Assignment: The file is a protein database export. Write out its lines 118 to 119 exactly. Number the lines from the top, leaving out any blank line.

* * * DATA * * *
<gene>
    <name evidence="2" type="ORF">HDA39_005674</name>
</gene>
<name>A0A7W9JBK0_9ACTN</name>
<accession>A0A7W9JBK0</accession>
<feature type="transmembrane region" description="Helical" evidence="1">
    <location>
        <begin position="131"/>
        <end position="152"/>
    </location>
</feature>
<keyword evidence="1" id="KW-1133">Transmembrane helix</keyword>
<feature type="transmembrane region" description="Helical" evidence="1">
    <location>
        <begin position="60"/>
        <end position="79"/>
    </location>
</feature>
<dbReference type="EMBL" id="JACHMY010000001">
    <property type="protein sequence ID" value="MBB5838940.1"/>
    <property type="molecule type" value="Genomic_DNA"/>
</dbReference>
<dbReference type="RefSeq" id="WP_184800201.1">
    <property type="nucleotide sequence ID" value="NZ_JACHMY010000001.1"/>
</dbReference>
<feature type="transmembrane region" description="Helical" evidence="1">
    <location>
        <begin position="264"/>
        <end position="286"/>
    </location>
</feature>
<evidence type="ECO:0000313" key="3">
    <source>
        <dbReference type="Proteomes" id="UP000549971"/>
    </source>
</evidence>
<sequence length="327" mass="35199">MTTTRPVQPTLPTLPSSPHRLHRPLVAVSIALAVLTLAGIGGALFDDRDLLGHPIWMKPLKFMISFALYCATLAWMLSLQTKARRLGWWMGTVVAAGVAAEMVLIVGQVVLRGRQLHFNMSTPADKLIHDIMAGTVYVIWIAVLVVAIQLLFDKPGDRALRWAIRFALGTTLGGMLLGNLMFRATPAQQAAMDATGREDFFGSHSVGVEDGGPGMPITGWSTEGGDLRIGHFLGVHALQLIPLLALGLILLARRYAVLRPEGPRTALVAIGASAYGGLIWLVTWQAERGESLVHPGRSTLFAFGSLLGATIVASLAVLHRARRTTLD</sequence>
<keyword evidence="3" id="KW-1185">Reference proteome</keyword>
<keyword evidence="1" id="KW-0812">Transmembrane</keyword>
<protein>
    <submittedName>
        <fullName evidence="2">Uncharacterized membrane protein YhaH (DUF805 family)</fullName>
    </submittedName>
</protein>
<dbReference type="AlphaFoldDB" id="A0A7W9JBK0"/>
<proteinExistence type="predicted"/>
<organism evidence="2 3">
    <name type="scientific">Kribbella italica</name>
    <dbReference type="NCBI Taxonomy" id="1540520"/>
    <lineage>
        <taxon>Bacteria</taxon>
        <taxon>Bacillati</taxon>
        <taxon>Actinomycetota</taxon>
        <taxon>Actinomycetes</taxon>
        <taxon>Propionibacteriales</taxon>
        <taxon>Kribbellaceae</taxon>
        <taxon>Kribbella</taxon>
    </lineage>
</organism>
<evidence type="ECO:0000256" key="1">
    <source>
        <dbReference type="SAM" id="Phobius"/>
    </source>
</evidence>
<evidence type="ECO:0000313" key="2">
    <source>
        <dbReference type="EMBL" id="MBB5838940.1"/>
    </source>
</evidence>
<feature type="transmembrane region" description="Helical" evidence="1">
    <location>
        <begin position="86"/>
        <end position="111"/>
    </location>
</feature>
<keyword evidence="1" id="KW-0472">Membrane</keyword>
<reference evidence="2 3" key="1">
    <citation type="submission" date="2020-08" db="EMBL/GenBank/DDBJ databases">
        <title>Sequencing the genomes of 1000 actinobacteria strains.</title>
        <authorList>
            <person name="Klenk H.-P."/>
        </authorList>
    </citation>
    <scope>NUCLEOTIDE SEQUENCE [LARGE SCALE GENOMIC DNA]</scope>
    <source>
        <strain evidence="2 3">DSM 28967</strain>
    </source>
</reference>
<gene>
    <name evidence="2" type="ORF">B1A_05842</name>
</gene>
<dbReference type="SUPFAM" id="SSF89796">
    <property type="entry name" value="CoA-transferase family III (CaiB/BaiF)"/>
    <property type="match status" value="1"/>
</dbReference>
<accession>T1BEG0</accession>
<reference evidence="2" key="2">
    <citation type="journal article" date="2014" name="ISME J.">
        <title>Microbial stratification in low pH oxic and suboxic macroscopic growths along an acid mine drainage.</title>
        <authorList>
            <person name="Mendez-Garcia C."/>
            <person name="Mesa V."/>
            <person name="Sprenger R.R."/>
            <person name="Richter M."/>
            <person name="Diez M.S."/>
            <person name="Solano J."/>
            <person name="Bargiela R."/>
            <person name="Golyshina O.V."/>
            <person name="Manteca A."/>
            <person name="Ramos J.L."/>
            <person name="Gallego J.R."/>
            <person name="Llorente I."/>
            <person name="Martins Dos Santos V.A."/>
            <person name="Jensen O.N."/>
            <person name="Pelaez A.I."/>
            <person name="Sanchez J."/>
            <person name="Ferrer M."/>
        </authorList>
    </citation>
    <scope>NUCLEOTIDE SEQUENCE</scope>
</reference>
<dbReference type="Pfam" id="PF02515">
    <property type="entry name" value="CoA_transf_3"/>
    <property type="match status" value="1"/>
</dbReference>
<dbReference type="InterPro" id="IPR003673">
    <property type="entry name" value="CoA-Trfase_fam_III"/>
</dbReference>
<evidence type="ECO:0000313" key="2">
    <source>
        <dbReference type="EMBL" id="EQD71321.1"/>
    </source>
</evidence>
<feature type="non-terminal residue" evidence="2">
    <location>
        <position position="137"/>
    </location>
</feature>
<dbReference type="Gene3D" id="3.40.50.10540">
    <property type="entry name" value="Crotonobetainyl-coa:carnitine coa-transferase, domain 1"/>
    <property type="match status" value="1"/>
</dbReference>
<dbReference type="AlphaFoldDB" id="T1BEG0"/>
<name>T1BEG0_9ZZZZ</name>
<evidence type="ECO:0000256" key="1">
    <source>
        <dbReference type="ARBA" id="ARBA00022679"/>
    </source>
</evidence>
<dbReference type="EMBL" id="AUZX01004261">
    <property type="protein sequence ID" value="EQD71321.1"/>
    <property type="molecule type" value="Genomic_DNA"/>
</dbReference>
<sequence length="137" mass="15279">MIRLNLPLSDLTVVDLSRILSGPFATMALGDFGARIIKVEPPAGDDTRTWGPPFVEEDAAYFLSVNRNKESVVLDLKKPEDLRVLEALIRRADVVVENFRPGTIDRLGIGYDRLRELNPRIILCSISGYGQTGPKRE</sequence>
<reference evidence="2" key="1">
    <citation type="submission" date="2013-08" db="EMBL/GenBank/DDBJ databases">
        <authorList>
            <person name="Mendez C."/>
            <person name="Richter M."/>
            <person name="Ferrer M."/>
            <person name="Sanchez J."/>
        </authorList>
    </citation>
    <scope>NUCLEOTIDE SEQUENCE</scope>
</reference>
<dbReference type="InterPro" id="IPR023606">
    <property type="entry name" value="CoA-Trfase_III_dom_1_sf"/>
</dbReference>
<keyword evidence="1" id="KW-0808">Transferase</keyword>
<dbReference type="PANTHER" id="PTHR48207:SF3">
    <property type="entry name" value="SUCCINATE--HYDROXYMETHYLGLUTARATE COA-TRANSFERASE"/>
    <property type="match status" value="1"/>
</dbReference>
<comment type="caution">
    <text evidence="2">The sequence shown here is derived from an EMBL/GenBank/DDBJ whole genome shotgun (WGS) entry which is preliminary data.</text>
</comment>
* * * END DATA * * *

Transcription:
        </authorList>
    </citation>